In the early 1980s, the Polynesian Cultural Center commissioned the late Hawaiian artist Herb Kawainui Kane to design a fleet of traditional Polynesian canoes, one for each village. Kane completed the commission, and a double-hulled Tongan kalia — where the smaller hull acts as an outrigger — was actually built. It was moored by the Polynesian Cultural Center’s Tongan Village for a number of years; but, unfortunately, it was too big to pass under the various bridges across the Polynesian Cultural Center lagoon at that time.

Consequently, none of the other designs were ever built.

Also during the 1980s we started Voyages of the Pacific, where canoes from one village would travel to another village, be greeted with traditional protocol, and observe traditional visitor/reception ceremonies.

In 1985 the Polynesian Cultural Center commissioned carvers on the Fijian island of Kabara in the Lau Archipelago to create a 40-foot traditional ocean-going camakau or outrigger canoe using only natural materials.

It’s still on display in the PCC’s Fijian Village.canoe_pageant_hale_aloha86 About that same time, the Polynesian Cultural Center dug out its original stage in the Hale Aloha, and extended the lagoon. “It turned out very nicely,” Moe said. “The water bubbled out of a spring right in the middle of the new ‘stage.’  There wasn’t much room, so each canoe would only turn around once or twice, but we could put the pageant on there four times a day without interrupting village programs.”

“The theater speakers were mounted into the mouth of a huge tiki-motif feature of the backdrop, and the company that did it won an award for their creativity in disguising the speakers.”

The pageant, however, eventually returned to the regular lagoon, the water-stage was refilled, and the Hale Aloha has ultimately been remodeled into the Polynesian Cultural Center’s premier Alii Luau venue.

iosepa_ready8-12-14In 2001 master carvers created the Iosepa, a 57-foot traditional twin-hulled Hawaiian sailing canoe for the BYUH Hawaiian Studies program. In 2007 private donations made it possible to build a hālau wa’a or facility for the Iosepa — when it’s not sailing — in the Polynesian Cultural Center’s Hawaiian Village. The A-framed “berth” was completed about a year later, and now permanently houses the Iosepa.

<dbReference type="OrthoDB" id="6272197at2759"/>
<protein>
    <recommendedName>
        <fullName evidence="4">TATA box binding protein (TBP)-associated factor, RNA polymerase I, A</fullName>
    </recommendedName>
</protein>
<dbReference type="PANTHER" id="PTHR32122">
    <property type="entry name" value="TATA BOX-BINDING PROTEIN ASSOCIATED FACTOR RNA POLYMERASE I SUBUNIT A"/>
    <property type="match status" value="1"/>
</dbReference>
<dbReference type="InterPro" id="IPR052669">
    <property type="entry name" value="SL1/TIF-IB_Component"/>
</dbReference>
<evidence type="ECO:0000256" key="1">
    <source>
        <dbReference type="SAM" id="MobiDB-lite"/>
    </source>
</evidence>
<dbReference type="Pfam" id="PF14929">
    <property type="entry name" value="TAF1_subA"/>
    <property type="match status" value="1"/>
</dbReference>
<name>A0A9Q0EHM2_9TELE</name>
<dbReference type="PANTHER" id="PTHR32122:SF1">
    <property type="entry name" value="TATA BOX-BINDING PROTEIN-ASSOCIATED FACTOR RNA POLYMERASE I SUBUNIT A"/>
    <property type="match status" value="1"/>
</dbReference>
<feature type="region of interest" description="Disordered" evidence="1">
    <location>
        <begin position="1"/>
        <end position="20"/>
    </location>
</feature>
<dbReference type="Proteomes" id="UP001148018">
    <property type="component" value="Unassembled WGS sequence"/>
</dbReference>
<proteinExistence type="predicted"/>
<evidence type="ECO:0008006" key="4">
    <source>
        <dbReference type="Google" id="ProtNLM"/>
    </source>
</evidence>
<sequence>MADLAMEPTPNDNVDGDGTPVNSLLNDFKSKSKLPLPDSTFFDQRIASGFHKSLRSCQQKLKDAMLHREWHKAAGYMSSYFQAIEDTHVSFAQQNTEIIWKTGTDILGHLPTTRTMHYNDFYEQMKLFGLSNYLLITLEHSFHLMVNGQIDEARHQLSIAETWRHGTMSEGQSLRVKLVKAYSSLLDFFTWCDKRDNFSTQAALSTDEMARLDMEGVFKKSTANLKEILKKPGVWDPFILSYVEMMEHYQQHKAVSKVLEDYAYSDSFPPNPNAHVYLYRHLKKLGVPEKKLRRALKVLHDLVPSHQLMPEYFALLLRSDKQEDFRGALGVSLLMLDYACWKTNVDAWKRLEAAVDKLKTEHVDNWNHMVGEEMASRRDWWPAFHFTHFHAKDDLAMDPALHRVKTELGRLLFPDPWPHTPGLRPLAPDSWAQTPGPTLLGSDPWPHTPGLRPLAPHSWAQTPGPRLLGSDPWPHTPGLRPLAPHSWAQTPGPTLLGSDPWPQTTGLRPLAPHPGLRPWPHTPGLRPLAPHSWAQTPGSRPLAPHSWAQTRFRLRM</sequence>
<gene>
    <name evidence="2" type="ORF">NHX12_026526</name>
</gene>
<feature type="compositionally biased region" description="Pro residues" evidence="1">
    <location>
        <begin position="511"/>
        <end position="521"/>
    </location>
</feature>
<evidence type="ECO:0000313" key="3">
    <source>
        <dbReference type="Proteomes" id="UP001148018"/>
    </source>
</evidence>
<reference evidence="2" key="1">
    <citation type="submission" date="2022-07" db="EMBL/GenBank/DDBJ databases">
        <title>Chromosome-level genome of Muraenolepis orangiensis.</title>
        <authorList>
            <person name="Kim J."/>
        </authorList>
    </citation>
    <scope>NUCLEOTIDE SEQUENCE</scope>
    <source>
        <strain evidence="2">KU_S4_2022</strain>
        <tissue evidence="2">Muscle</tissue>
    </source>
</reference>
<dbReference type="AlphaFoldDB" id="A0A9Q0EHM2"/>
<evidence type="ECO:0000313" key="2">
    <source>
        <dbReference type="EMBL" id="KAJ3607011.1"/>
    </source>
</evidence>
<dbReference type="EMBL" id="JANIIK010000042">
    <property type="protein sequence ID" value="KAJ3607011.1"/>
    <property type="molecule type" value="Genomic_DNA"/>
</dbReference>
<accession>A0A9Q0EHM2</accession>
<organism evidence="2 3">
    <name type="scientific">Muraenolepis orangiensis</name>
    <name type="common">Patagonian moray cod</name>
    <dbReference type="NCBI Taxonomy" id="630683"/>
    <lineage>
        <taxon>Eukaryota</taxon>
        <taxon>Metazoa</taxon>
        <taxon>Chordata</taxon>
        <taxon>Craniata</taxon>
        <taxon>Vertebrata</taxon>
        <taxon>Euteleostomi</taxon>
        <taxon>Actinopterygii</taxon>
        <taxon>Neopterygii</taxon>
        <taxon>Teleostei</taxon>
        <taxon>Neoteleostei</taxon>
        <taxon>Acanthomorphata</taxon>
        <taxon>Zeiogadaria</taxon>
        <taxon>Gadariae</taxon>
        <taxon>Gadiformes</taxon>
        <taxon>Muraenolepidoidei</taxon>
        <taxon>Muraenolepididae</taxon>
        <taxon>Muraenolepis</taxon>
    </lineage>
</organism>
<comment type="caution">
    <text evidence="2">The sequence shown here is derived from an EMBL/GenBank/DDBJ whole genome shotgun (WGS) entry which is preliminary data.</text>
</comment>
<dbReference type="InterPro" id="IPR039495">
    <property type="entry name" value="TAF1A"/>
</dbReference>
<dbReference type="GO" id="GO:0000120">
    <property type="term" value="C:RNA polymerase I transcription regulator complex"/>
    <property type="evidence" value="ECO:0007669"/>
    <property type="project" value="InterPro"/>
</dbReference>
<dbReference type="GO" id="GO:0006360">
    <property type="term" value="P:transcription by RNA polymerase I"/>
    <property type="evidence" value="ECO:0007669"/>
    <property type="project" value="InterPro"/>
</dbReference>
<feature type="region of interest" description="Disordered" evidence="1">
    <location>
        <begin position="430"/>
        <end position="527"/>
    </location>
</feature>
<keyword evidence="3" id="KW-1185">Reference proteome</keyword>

For a number of years the Polynesian Cultural Center put on special Halloween-themed frightening canoe rides after regular hours, and also more traditionally themed Christmas canoe rides; but both of these special events have since been discontinued.


Several years ago Polynesian Cultural Center launched its Canoe Race activity, where small groups can experience island-style canoe riding — and racing, for those of a mind — for themselves.

Today, a cast of almost 50 student performers puts on the Polynesian Cultural Center canoe pageant each afternoon, Monday-Saturday, simultaneously at 2:30 p.m. in two locations: between Hawaii and Tahiti, and on the lagoon by Samoa. It’s still a great show.

You can view clips of this beautiful pageant by clicking on the picture below:













Mike Foley, who has worked off-and-on

at the Polynesian Cultural Center since

1968,  has been a full-time freelance

writer and digital media specialist since

2002, and had a long career in marketing

communications and PR before that. He

learned to speak fluent Samoan as a

Mormon missionary before moving to Laie

in 1967 — still does, and he has traveled

extensively over the years throughout

Polynesia and other Pacific islands. Foley

is mostly retired now, but continues to

contribute to various PCC and other media.